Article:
Photo by Julia Neal

directory for farms, ranches, takeout. Print edition of The Kaʻū Calendar is 
free, with 7,500 distributed on stands and to all postal addresses throughout 
Kaʻū, from Miloliʻi through Volcano throughout the district. Read online at 
kaucalendar.com and facebook.com/kaucalendar. To advertise your 
business or your social cause, contact kaucalendarads@gmail.com.
To read comments, add your own, and like this story, see Facebook. Follow us on Instagram and Twitter. See our Fresh Food on The Kaʻū Calendar and our latest print edition at kaucalendar.com.

Daily, weekly, and monthly recurring Kaʻū and Volcano Events, Meetings, Entertainment, Exercise, Meditation, and more are listed at kaucalendar.com.

Virtual Diabetes Support Group, Tuesday, Aug. 18, 5 p.m. to 6 p.m. Sign up for the bimonthly meeting, hosted by Hui Mālama Ola Nā ʻŌiwi at hmonon.org/services or check out hmono.org to learn more about the other diabetes-related programs they offer.

Attend a Virtual Presentation about ʻAlalā, the endemic, endangered Hawaiian crow via Zoom on Tuesday, Aug. 18 at 1 p.m. Register in advance at https://hawaii.zoom.us/…/tJcocuGrrTwiGNDB
A confirmation email containing information about joining the meeting will be sent. See alalaproject.org.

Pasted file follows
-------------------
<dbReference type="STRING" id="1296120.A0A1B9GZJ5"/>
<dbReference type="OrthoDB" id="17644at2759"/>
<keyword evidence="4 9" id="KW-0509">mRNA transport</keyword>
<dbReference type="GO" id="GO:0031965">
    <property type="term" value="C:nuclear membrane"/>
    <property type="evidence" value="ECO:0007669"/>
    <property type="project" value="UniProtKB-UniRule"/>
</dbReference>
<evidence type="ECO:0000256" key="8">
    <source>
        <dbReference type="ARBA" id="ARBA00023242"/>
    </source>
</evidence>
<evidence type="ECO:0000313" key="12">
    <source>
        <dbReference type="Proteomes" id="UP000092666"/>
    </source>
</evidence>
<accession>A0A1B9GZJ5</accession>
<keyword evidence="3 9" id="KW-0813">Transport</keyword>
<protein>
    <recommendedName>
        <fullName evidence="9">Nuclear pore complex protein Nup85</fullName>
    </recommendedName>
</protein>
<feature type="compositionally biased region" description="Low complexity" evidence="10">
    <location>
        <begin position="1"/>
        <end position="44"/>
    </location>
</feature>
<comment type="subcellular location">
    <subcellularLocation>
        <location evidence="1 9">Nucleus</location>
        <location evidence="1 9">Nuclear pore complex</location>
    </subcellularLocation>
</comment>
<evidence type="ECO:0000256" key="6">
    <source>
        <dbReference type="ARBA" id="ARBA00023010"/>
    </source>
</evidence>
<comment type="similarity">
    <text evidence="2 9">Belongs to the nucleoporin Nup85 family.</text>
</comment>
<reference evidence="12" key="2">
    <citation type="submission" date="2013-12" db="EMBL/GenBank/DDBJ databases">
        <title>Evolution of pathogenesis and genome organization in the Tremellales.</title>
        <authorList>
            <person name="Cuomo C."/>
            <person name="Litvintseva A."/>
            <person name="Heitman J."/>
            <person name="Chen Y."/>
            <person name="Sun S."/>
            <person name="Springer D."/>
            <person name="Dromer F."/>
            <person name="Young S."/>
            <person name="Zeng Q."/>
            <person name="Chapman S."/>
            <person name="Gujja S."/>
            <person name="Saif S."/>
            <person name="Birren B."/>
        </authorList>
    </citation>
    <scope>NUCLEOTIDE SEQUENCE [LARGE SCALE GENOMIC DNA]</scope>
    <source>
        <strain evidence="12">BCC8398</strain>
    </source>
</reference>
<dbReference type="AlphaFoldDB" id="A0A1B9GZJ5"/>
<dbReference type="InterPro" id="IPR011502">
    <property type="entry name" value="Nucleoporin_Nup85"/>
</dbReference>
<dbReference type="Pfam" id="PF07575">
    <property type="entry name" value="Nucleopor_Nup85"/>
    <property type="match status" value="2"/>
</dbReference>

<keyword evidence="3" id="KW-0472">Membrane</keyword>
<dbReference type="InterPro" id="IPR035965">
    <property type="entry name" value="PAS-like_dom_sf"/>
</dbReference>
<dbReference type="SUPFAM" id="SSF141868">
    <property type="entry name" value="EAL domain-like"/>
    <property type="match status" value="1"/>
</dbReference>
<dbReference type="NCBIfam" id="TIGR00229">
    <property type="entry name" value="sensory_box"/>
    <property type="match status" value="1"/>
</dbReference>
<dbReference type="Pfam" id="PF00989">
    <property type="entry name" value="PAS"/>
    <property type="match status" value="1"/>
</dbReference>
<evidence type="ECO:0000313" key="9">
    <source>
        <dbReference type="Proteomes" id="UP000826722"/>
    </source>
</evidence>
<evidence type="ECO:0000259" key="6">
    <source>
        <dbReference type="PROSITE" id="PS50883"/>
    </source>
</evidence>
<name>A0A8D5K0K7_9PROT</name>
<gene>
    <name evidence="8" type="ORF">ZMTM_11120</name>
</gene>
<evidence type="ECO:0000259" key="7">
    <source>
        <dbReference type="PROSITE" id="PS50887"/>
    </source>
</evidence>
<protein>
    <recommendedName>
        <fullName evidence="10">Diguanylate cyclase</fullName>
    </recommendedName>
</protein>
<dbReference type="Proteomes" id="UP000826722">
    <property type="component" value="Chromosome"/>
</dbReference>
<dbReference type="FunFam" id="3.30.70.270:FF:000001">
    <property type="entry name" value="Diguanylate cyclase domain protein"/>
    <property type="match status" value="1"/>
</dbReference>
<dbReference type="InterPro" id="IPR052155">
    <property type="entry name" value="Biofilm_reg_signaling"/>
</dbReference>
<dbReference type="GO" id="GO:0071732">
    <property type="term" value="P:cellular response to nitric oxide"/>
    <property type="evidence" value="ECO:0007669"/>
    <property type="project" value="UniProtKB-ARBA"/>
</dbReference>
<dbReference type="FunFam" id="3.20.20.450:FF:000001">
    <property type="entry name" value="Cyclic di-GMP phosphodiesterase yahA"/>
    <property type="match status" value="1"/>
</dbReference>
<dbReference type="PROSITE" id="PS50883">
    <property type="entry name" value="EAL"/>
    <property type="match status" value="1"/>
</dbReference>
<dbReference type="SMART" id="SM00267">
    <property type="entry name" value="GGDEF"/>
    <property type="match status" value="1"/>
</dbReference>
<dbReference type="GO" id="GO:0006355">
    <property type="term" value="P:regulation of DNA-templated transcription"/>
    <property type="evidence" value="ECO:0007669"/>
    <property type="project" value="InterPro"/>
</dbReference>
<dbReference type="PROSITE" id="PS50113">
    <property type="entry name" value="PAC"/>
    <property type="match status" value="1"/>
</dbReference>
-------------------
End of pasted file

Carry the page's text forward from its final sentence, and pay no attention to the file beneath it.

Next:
Give Input on Proposed Improvements to Miloliʻi 
Beach Park through Tuesday, Sept. 8. A draft Environmental Assessment is released by County of Hawai‘i Department of Parks and Recreation, which would update the park to comply with Americans with Disabilities Act guidelines; make improvements to the parking lot, boat ramp, walkways, playground, and basketball/volleyball courts; and replace the restrooms, water system, and hālau.

Introduction to Papermaking Workshop with Mary Milelzcik on Saturday, Sept. 12, from 10 a.m. to 3 p.m. This papermaking workshop, using a household blender, will introduce papermaking using recycled papers with various additives, including cotton linters, and local plant materials. volcanoartcenter.org/events, 967-8222

Catalyst Abstract Watercolor Workshop with Patti Pease Johnson on Saturday, Sept. 19, from 9 a.m. to 1 p.m. volcanoartcenter.org/events, 967-8222